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College football factions form with the season in the balance

With college football on the brink, Monday saw an outpouring of support for playing a fall season from numerous parties, including President Trump, Ohio State coach Ryan Day and Michigan coach Jim Harbaugh.

Yes, but: Monday also saw the Mountain West Conference become the second FBS league to postpone fall sports, and the Big Ten and Pac-12 are expected to make the same decision as early as this morning.


  • What to watch: A rare heart condition that could be linked with COVID-19 is fueling concern among Power 5 administrators. Myocarditis, inflammation of the heart muscle, has been found in several college athletes, ESPN reports.

The state of play: "Adhering to its fractured nature, the NCAA's five richest conferences formed factions over the idea of playing a season this fall," SI's Ross Dellenger and Pat Forde write.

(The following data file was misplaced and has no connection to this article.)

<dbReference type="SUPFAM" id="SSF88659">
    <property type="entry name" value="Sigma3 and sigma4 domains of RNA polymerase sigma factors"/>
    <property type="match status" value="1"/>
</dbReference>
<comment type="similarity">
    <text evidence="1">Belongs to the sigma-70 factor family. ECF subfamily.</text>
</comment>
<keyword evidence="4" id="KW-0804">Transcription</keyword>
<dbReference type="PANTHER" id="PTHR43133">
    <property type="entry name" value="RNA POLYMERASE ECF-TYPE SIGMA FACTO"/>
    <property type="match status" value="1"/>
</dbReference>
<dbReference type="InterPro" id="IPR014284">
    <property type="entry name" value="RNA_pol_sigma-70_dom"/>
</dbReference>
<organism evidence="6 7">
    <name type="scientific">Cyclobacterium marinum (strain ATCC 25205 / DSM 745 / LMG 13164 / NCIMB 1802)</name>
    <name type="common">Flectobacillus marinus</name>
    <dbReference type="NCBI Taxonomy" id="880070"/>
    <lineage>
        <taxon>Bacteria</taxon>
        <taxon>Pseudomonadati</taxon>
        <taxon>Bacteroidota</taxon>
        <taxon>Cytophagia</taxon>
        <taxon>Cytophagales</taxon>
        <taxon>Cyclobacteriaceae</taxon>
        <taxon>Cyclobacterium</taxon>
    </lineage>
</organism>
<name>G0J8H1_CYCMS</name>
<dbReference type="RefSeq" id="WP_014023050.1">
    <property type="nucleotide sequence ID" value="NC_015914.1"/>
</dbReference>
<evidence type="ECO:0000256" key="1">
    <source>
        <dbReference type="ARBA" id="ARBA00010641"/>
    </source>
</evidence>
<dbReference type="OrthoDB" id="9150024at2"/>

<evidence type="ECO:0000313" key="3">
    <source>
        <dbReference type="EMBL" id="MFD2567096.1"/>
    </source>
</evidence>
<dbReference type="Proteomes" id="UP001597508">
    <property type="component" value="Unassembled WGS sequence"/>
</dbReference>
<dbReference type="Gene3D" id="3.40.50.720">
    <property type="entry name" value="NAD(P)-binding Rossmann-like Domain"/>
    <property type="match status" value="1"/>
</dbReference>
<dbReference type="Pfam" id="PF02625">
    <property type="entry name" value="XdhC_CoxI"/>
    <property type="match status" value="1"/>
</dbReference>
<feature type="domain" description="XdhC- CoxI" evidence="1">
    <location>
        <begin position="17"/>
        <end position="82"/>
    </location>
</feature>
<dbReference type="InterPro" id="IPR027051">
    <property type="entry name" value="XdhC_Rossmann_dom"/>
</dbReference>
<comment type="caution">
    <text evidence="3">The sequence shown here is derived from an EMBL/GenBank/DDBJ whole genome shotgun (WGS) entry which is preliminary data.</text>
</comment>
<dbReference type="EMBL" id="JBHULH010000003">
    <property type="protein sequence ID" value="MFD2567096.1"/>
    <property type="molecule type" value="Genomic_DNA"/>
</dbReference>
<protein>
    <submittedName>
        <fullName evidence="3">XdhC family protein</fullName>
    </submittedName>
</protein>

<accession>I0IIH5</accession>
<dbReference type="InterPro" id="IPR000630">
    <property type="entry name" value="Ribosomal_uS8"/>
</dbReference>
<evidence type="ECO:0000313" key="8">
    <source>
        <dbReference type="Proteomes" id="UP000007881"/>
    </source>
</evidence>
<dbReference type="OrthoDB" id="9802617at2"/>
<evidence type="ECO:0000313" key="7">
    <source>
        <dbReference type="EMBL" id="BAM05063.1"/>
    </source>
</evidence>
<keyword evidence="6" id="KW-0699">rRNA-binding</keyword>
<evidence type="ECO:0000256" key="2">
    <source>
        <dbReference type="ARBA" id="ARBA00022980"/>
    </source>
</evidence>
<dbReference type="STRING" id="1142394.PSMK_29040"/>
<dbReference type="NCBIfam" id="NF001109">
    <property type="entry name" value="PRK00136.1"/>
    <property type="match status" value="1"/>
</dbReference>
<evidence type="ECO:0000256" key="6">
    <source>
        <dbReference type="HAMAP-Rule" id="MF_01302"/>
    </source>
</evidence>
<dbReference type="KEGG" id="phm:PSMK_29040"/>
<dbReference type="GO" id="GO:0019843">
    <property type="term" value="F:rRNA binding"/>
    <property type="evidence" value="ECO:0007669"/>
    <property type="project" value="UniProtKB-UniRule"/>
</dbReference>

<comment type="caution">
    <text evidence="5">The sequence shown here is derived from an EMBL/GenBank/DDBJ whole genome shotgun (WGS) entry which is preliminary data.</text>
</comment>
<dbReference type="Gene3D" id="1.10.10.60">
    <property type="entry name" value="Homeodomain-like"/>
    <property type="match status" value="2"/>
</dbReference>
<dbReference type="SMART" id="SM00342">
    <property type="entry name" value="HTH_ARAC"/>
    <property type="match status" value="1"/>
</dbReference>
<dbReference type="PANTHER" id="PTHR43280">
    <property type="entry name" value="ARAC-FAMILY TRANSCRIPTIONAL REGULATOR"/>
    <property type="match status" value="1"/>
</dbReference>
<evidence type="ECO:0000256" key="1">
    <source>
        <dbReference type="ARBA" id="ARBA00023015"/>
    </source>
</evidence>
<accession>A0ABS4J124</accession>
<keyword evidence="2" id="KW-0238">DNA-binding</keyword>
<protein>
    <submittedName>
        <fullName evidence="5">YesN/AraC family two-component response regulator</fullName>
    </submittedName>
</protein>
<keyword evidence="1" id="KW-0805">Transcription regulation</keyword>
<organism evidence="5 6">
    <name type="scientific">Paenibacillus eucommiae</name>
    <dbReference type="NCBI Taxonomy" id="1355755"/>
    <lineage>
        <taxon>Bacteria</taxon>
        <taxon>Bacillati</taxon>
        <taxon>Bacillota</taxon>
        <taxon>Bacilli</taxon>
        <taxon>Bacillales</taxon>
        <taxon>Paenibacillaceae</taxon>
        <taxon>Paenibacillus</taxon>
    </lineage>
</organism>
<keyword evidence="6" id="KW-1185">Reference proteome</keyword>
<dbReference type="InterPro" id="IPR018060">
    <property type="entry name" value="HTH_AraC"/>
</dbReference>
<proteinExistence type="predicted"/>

• The Pac-12 and Big Ten are both meeting today, and the expectation is that they will postpone their seasons.
  • The SEC and ACC would like to play.
  • The Big 12 is "really split," per SI.

Between the lines: In addition to conferences being on different pages, battles are also raging between coaches and administrators, and athletic departments and universities. All the while, players are demanding their voices be heard.

  • For any conference to hold a fall football season, it would have to reckon with the demands of players. And if it did, the sport would never be the same.
  • In fact, multiple people I spoke with believe the push to postpone football is not entirely due to COVID-19, and that conferences are hoping to slow momentum around players organizing, while buying themselves time to respond to mounting attacks on amateurism rules.

The bottom line: Today could be one of the most consequential days in college sports history, and the decisions made by the Big Ten, Pac-12 and others will affect every campus — and every sport. Remember, football funds everything.

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